Belfast Telegraph

Irish spud could be off Christmas menu if weather doesn’t improve

By Linda Stewart

Importing spuds to Ireland may seem like ferrying coals to Newcastle or ice cream to Italy — but it could happen this winter.

And those fluffy roasties we love with our Christmas dinner may not be homegrown Irish spuds, but could have been brought in from the Netherlands or France this festive season.

Potato processors are warning that we face a major shortage of potatoes this winter if the weather doesn’t pick up before the end of October.

Scotland is already experiencing a potato shortage, while the price of a 2.5kg bag of potatoes in the Republic has rocketed to €5, according to Wilson’s Country managing director Lewis Cunningham.

And he warns that without a spell of mild, dry weather to get the crop harvested, potatoes could be like gold after Christmas — “hard to get and expensive”.

The only plus side is that this season’s potatoes are of particularly good quality — floury, fluffy and with high levels of dry matter.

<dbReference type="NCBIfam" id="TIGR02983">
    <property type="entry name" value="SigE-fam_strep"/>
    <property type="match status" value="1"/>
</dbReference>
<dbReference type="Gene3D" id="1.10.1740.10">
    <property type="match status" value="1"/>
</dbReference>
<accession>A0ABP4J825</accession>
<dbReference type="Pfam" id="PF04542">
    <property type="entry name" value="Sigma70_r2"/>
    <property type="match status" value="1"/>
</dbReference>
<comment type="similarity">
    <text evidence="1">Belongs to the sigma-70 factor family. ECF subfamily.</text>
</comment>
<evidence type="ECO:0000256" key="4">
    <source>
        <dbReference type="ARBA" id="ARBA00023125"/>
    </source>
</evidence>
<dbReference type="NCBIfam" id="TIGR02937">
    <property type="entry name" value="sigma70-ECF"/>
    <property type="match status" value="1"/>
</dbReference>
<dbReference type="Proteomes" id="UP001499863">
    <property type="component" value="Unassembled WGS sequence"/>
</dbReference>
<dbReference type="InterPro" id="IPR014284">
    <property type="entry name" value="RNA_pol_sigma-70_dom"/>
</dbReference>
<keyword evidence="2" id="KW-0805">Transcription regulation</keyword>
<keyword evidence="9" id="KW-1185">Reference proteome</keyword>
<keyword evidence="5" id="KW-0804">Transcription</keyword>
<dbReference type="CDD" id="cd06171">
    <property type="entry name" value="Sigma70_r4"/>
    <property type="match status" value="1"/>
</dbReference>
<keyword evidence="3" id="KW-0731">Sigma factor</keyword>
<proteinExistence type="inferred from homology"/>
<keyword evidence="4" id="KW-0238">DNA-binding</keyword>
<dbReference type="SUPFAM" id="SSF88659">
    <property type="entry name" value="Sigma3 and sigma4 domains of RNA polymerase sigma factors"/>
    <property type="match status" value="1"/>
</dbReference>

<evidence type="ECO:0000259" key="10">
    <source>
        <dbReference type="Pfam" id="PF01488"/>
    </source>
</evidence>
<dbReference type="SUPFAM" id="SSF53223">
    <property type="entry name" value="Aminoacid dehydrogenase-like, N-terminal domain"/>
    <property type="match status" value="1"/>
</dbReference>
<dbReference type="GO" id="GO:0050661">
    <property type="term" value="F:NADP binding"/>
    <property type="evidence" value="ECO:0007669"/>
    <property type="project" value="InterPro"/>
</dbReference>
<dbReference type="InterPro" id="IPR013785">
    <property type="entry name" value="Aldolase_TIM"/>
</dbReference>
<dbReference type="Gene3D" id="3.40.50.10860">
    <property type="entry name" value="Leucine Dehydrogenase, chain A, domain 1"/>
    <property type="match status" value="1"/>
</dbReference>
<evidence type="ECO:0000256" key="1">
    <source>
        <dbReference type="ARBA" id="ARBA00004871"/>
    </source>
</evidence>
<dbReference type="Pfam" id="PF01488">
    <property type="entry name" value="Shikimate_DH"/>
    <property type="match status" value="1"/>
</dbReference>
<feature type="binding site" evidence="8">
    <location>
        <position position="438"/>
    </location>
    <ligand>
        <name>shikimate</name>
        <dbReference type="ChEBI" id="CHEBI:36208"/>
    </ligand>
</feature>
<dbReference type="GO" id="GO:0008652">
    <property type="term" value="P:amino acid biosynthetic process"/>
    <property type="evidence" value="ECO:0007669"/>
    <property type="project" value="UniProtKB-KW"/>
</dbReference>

Mr Cunningham said the industry has been hit with a “once in a generation scenario” with a series of problems caused by the long run of bad weather, culminating with farmers being unable to harvest what’s left of the crop due to torrential downpour after torrential downpour.

By now almost the entire crop should have been lifted, but farmers have only managed about 50% as they need a period of four or five good days for the soil to dry out.

“Overall the yield is down about 50%. Everybody is very, very concerned,” Mr Cunningham said.

“If we got two weeks of decent weather, the problem could be a lot less.

“At the moment the water table is permanently high. It takes 4-5 days to dry up before you can do anything. If you get a heavy shower the water table comes back up straight away.”

In previous years there have been bad potato harvests, but it’s rare that the entire British Isles has been hit all at once.

“If you go into some of the British supermarkets at the moment, it’s all French potatoes,” Mr Cunningham said.

The worse case scenario, he says, is that potatoes will be in short supply and the price could rise by about 50%.

“We could end up importing potatoes into Ireland which is quite a bizarre situation. Some of that has already started,” he said.

“There are Dutch potatoes already coming into Ireland to supply the chip shops.

“The price could rise — in fact it’s already started to rise.

“If we ended up with a mild dry November and a bit of wind to dry out the soil, we could all be in a much better position.”

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